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  1. First of all, disappointing to see that father and son Hill were not paired. Then, I would have paired Senna with Rindt, both being drivers who died prematurely.

    In this battle, there’s no contest really. Senna takes this one easily, and I don’t think I need explaining why.

  2. Speckled Jim (@)
    13th January 2011, 12:39

    Imagine if you will Senna and Hill in.. say two equally slow road going cars. Both sat on an empty grid side by side at any circuit of your choice. Green light…. I like Hill but he is not on the same page as Senna in terms of talent. Hell of a guy though, and I have to say worthy of his championship.

  3. I personally think Damon Hill was underrated, but this is only going one way.

  4. Damon. Hugely underrated.

    In his defence, when pointed out that Senna mullered him in Brazil ’94, remember Senna was in his 11th F1 season, Damon had one year in a Williams and about two races in a bathtub on wheels they were calling a Brabham. Plus he would have been a lot closer to the ’93 title if he hadn’t blown up at Silverstone and got the puncture in Germany.

    Never understood why he gets such a bad press in the UK, 22 wins and a World Championship says he’s no mug.

    1. To put it in perspective, Alonso has only won 4 more. Hill is in fact the 11th most successful race winner. It’s true he was often only competing against one other driver for wins in every season, but Schumacher and Villeneuve were no slouches.

      1. Furthermore, he spent the same amount of time in competitive machinery as Mika Hakkinen and won two more races than him.

  5. One more thing although everybody seems to agree on Senna being better.

    As they were teammates for three races we can compare them directly. In Hill’s favour there’s the fact that he had ony one year of experience when settled into an uncomfortable FW16 while Senna had ten.

    Even then what Senna did with THAT car on the first three race was magnificient although the results does not reflect it. Snatched pole all three times – I spoke about his one lap performances earlier. He was chasing Schumacher by 5 seconds when almost everyone else was going to be lapped including his teammate Hill – in the same nervous car in Brazil. Even led the German before the pit stops and he did so in Imola.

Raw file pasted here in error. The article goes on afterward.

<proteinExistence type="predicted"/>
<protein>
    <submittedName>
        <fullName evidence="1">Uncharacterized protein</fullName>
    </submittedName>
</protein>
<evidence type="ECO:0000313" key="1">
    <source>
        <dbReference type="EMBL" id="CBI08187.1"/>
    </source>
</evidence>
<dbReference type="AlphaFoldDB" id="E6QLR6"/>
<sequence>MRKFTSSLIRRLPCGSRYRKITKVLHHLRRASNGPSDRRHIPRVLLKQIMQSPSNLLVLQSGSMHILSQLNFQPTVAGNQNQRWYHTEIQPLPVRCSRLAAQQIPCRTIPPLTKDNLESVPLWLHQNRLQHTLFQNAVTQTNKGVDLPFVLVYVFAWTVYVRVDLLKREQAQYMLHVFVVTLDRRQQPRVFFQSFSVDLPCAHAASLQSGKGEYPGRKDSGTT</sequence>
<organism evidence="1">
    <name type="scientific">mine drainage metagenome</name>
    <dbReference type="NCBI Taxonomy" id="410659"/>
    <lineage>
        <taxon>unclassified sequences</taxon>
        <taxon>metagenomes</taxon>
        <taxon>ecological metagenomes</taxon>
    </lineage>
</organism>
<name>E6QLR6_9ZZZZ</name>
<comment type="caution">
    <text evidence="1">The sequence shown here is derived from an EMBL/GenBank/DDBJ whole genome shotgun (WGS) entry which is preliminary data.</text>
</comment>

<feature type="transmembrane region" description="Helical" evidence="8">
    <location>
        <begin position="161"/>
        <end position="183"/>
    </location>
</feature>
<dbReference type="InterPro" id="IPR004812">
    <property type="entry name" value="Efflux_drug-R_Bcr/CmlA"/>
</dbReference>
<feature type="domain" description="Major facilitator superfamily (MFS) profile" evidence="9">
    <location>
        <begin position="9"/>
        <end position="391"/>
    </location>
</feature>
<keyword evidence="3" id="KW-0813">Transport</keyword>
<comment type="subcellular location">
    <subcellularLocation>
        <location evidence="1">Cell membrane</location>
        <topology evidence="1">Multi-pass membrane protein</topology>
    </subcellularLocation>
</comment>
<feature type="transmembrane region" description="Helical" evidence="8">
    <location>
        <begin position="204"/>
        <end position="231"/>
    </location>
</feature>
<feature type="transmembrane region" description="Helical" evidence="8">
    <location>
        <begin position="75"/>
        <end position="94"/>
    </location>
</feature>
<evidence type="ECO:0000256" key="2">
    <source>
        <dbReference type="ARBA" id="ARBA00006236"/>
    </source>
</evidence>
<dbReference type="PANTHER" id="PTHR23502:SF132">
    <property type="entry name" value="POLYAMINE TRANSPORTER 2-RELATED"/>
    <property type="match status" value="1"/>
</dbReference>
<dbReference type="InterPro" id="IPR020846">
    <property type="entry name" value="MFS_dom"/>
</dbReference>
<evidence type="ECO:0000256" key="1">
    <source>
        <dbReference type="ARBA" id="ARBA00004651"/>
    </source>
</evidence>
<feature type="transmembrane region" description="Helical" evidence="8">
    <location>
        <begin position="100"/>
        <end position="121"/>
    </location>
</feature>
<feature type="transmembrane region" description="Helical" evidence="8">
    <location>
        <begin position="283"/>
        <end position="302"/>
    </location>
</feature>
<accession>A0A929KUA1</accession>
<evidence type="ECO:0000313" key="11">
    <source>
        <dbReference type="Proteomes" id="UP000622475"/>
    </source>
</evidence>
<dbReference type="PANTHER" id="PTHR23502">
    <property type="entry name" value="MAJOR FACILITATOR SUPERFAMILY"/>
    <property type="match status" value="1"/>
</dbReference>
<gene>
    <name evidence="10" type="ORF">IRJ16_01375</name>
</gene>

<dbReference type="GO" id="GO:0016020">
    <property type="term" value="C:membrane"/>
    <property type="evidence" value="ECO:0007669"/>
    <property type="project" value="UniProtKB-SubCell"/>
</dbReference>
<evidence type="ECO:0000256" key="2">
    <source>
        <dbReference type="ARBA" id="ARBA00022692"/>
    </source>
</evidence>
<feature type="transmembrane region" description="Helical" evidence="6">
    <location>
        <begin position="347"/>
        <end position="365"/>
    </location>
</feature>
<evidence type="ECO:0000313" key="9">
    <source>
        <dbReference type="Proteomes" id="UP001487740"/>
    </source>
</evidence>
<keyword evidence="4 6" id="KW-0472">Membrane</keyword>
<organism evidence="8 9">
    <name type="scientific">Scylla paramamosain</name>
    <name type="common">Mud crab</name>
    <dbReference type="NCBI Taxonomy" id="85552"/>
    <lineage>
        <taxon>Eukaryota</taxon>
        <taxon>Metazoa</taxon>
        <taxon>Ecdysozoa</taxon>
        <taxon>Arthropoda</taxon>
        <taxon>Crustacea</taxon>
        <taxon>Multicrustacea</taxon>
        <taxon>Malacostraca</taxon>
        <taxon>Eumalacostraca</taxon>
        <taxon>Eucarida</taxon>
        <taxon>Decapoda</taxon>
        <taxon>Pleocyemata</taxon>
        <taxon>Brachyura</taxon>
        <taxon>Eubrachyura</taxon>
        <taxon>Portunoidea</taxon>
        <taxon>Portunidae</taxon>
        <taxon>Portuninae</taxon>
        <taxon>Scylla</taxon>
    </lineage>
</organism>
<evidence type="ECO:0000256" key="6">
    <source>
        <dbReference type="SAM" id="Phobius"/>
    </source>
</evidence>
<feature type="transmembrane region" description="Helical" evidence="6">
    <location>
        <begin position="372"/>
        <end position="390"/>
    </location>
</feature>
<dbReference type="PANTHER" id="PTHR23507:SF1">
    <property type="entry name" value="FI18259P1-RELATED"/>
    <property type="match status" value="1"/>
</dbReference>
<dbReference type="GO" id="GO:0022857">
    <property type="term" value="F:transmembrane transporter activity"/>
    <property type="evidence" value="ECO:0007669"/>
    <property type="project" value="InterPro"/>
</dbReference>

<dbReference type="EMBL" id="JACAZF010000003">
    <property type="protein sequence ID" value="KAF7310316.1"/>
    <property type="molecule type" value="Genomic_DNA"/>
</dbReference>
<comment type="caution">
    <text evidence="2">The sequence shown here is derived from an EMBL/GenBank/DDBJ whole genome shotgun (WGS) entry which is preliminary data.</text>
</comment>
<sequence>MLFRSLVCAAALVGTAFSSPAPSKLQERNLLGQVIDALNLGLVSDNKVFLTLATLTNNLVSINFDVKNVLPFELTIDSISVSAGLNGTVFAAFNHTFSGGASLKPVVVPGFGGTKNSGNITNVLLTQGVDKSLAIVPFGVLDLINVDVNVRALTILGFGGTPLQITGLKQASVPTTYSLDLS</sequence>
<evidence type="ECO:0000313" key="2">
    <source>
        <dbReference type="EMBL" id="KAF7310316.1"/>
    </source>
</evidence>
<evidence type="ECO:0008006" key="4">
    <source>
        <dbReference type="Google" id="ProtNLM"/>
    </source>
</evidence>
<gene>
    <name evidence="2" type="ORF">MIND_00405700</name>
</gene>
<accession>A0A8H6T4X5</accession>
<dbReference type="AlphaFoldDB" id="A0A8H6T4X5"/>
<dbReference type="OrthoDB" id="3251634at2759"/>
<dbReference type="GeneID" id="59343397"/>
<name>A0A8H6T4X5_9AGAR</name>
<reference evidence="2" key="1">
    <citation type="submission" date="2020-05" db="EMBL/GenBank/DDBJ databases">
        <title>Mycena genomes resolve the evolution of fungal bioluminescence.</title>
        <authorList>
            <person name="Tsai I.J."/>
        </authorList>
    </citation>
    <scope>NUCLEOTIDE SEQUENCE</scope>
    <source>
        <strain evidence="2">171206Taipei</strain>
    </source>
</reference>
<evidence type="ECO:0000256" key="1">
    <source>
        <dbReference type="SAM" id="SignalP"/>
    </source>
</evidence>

Just imagine what would have he done after the FW16 became REALLY competitive – say from Spain, Canada, or France. I think he would have been world champion in 1994 no matter how big his point deficit was after Imola.

    1. I’m not too sure, for one reason: after Prost retired, Senna seemed to seriously lose motivation. He would call Alain begging for him to come back. Maybe he would have done a Raikkonen?

      1. Maybe. :D:D

  6. i really feel sick reading all these comments from people who never lived his era how he could have killed people the way he was driving…

    Ayrton Senna da Silva is the only driver-athlete-sportsman on this planet who has saved a life on track…Eric Comas life…. here is what Eric has to say about this…no other athlete has the privilege to be thanked for saving a life.!!!!

    Ayrton saved my life!!! is the title of the video

    1. i agree. It’s just the way society has turned into. It sucks but that’s the way it is. The same people that use this argument, are the ones that don’t say anything against f1 going to 4 cilinder engines, with 600 bhp. Real fans should scream about it.
      They don’t have a way to compare, because the weren’t there in the 80’s and 90’s.
      Senna was the best pilot that i have seen, and a much better person than prost. He was very concerned about kids in brazil, and created an ong to help.
      Prost on the other hand, when he was the owner of the f1 team, had the chance to sell it to a middle east millioner, and save the worker’s jobs, but he let it go bankrupt, because it suited him better.

    2. i’m afraid thats just not true, nor remotely close to being true. Drivers dragged their compatriots free from wreckages throughout the 50’s until the 90’s when cars become safe and there were proper marshals. Yes, Senna saved Eric Comas, but he was not the only one who saved lives like this.

      Roger Williamson died in his accident, but just look at what David Purley did to try to save him. Youtube it, its a slightly shocking video so be warned, but it shows how ridiculous your statement is.